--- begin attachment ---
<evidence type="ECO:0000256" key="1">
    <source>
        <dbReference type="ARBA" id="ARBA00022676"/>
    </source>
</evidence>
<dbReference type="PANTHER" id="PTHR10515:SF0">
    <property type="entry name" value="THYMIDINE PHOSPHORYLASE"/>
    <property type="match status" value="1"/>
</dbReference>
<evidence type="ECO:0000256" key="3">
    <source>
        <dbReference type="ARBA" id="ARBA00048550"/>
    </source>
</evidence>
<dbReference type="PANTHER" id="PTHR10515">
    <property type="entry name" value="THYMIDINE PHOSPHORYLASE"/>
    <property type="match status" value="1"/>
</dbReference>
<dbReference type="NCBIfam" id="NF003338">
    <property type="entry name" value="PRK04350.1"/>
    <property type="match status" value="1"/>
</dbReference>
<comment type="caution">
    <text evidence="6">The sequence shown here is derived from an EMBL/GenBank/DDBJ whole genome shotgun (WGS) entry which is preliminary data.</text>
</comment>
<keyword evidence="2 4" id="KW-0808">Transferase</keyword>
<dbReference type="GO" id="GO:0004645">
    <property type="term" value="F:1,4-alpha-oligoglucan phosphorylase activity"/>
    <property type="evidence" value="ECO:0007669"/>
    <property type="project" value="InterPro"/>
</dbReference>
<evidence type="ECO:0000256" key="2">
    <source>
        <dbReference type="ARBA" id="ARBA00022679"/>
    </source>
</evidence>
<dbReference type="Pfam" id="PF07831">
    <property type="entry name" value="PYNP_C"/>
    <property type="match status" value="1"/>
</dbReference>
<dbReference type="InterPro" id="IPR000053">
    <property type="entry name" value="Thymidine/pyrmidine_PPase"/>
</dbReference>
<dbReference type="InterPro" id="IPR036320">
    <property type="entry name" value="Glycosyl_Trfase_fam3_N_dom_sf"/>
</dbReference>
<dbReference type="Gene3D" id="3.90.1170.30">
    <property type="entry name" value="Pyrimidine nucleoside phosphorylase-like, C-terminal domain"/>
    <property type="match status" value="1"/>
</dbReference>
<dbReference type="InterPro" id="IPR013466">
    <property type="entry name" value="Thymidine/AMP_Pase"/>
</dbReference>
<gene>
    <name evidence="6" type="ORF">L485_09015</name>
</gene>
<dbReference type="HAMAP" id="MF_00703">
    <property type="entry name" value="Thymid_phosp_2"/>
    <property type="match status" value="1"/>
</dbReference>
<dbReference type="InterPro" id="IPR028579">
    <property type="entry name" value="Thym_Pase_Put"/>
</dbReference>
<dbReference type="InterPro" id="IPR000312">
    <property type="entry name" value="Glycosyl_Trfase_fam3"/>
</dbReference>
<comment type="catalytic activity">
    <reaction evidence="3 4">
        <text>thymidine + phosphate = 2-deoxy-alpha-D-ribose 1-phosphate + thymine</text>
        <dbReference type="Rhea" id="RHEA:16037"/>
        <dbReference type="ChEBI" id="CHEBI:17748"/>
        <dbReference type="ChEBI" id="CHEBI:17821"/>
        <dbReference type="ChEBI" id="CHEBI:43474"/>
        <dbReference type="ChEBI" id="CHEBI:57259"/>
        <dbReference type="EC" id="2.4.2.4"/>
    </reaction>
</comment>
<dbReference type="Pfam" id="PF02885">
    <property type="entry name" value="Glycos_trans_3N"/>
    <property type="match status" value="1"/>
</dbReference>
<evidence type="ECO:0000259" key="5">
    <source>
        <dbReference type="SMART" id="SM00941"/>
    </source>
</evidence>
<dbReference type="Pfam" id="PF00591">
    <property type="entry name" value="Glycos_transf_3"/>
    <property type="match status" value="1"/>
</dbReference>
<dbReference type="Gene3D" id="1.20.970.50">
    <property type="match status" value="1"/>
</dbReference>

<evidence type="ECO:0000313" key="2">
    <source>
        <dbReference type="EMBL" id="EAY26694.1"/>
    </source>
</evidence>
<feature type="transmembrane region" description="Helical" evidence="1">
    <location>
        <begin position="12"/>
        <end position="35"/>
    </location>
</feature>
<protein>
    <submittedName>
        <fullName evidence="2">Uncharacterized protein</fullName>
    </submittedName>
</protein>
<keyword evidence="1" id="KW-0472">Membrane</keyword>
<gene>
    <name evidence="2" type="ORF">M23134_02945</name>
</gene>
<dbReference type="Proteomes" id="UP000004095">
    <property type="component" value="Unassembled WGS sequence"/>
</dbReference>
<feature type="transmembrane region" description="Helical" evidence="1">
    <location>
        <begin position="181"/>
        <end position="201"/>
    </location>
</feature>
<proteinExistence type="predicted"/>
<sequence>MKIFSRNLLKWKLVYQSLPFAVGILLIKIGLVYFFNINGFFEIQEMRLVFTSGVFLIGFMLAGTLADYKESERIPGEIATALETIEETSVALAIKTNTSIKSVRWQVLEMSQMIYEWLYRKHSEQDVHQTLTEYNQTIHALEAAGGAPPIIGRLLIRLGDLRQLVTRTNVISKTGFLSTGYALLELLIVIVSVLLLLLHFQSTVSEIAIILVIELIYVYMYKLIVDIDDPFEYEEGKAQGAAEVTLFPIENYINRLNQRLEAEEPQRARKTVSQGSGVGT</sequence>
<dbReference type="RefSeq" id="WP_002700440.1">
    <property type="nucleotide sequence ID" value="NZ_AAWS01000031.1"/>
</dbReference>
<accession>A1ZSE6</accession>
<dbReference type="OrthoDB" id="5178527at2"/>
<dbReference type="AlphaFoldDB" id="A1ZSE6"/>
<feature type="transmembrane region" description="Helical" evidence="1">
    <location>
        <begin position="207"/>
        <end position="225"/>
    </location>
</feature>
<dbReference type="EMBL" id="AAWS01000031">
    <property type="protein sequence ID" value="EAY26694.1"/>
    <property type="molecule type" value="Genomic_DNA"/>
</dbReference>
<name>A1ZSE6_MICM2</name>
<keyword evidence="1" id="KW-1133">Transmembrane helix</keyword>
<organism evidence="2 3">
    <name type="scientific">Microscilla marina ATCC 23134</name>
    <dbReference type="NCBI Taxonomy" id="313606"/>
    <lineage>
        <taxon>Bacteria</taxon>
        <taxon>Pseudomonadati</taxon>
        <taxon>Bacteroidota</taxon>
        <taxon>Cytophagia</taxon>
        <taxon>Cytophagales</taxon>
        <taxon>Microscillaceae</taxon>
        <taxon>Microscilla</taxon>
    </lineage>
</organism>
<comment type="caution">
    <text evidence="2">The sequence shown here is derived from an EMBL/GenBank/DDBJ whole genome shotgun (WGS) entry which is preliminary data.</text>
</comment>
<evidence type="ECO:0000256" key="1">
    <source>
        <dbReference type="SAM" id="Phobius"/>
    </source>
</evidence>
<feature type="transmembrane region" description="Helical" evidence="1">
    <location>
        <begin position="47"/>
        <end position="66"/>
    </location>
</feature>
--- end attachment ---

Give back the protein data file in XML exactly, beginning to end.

<evidence type="ECO:0000256" key="1">
    <source>
        <dbReference type="ARBA" id="ARBA00022676"/>
    </source>
</evidence>
<dbReference type="PANTHER" id="PTHR10515:SF0">
    <property type="entry name" value="THYMIDINE PHOSPHORYLASE"/>
    <property type="match status" value="1"/>
</dbReference>
<evidence type="ECO:0000256" key="3">
    <source>
        <dbReference type="ARBA" id="ARBA00048550"/>
    </source>
</evidence>
<dbReference type="PANTHER" id="PTHR10515">
    <property type="entry name" value="THYMIDINE PHOSPHORYLASE"/>
    <property type="match status" value="1"/>
</dbReference>
<dbReference type="NCBIfam" id="NF003338">
    <property type="entry name" value="PRK04350.1"/>
    <property type="match status" value="1"/>
</dbReference>
<comment type="caution">
    <text evidence="6">The sequence shown here is derived from an EMBL/GenBank/DDBJ whole genome shotgun (WGS) entry which is preliminary data.</text>
</comment>
<keyword evidence="2 4" id="KW-0808">Transferase</keyword>
<dbReference type="GO" id="GO:0004645">
    <property type="term" value="F:1,4-alpha-oligoglucan phosphorylase activity"/>
    <property type="evidence" value="ECO:0007669"/>
    <property type="project" value="InterPro"/>
</dbReference>
<evidence type="ECO:0000256" key="2">
    <source>
        <dbReference type="ARBA" id="ARBA00022679"/>
    </source>
</evidence>
<dbReference type="Pfam" id="PF07831">
    <property type="entry name" value="PYNP_C"/>
    <property type="match status" value="1"/>
</dbReference>
<dbReference type="InterPro" id="IPR000053">
    <property type="entry name" value="Thymidine/pyrmidine_PPase"/>
</dbReference>
<dbReference type="InterPro" id="IPR036320">
    <property type="entry name" value="Glycosyl_Trfase_fam3_N_dom_sf"/>
</dbReference>
<dbReference type="Gene3D" id="3.90.1170.30">
    <property type="entry name" value="Pyrimidine nucleoside phosphorylase-like, C-terminal domain"/>
    <property type="match status" value="1"/>
</dbReference>
<dbReference type="InterPro" id="IPR013466">
    <property type="entry name" value="Thymidine/AMP_Pase"/>
</dbReference>
<gene>
    <name evidence="6" type="ORF">L485_09015</name>
</gene>
<dbReference type="HAMAP" id="MF_00703">
    <property type="entry name" value="Thymid_phosp_2"/>
    <property type="match status" value="1"/>
</dbReference>
<dbReference type="InterPro" id="IPR028579">
    <property type="entry name" value="Thym_Pase_Put"/>
</dbReference>
<dbReference type="InterPro" id="IPR000312">
    <property type="entry name" value="Glycosyl_Trfase_fam3"/>
</dbReference>
<comment type="catalytic activity">
    <reaction evidence="3 4">
        <text>thymidine + phosphate = 2-deoxy-alpha-D-ribose 1-phosphate + thymine</text>
        <dbReference type="Rhea" id="RHEA:16037"/>
        <dbReference type="ChEBI" id="CHEBI:17748"/>
        <dbReference type="ChEBI" id="CHEBI:17821"/>
        <dbReference type="ChEBI" id="CHEBI:43474"/>
        <dbReference type="ChEBI" id="CHEBI:57259"/>
        <dbReference type="EC" id="2.4.2.4"/>
    </reaction>
</comment>
<dbReference type="Pfam" id="PF02885">
    <property type="entry name" value="Glycos_trans_3N"/>
    <property type="match status" value="1"/>
</dbReference>
<evidence type="ECO:0000259" key="5">
    <source>
        <dbReference type="SMART" id="SM00941"/>
    </source>
</evidence>
<dbReference type="Pfam" id="PF00591">
    <property type="entry name" value="Glycos_transf_3"/>
    <property type="match status" value="1"/>
</dbReference>
<dbReference type="Gene3D" id="1.20.970.50">
    <property type="match status" value="1"/>
</dbReference>

<evidence type="ECO:0000313" key="2">
    <source>
        <dbReference type="EMBL" id="EAY26694.1"/>
    </source>
</evidence>
<feature type="transmembrane region" description="Helical" evidence="1">
    <location>
        <begin position="12"/>
        <end position="35"/>
    </location>
</feature>
<protein>
    <submittedName>
        <fullName evidence="2">Uncharacterized protein</fullName>
    </submittedName>
</protein>
<keyword evidence="1" id="KW-0472">Membrane</keyword>
<gene>
    <name evidence="2" type="ORF">M23134_02945</name>
</gene>
<dbReference type="Proteomes" id="UP000004095">
    <property type="component" value="Unassembled WGS sequence"/>
</dbReference>
<feature type="transmembrane region" description="Helical" evidence="1">
    <location>
        <begin position="181"/>
        <end position="201"/>
    </location>
</feature>
<proteinExistence type="predicted"/>
<sequence>MKIFSRNLLKWKLVYQSLPFAVGILLIKIGLVYFFNINGFFEIQEMRLVFTSGVFLIGFMLAGTLADYKESERIPGEIATALETIEETSVALAIKTNTSIKSVRWQVLEMSQMIYEWLYRKHSEQDVHQTLTEYNQTIHALEAAGGAPPIIGRLLIRLGDLRQLVTRTNVISKTGFLSTGYALLELLIVIVSVLLLLLHFQSTVSEIAIILVIELIYVYMYKLIVDIDDPFEYEEGKAQGAAEVTLFPIENYINRLNQRLEAEEPQRARKTVSQGSGVGT</sequence>
<dbReference type="RefSeq" id="WP_002700440.1">
    <property type="nucleotide sequence ID" value="NZ_AAWS01000031.1"/>
</dbReference>
<accession>A1ZSE6</accession>
<dbReference type="OrthoDB" id="5178527at2"/>
<dbReference type="AlphaFoldDB" id="A1ZSE6"/>
<feature type="transmembrane region" description="Helical" evidence="1">
    <location>
        <begin position="207"/>
        <end position="225"/>
    </location>
</feature>
<dbReference type="EMBL" id="AAWS01000031">
    <property type="protein sequence ID" value="EAY26694.1"/>
    <property type="molecule type" value="Genomic_DNA"/>
</dbReference>
<name>A1ZSE6_MICM2</name>
<keyword evidence="1" id="KW-1133">Transmembrane helix</keyword>
<organism evidence="2 3">
    <name type="scientific">Microscilla marina ATCC 23134</name>
    <dbReference type="NCBI Taxonomy" id="313606"/>
    <lineage>
        <taxon>Bacteria</taxon>
        <taxon>Pseudomonadati</taxon>
        <taxon>Bacteroidota</taxon>
        <taxon>Cytophagia</taxon>
        <taxon>Cytophagales</taxon>
        <taxon>Microscillaceae</taxon>
        <taxon>Microscilla</taxon>
    </lineage>
</organism>
<comment type="caution">
    <text evidence="2">The sequence shown here is derived from an EMBL/GenBank/DDBJ whole genome shotgun (WGS) entry which is preliminary data.</text>
</comment>
<evidence type="ECO:0000256" key="1">
    <source>
        <dbReference type="SAM" id="Phobius"/>
    </source>
</evidence>
<feature type="transmembrane region" description="Helical" evidence="1">
    <location>
        <begin position="47"/>
        <end position="66"/>
    </location>
</feature>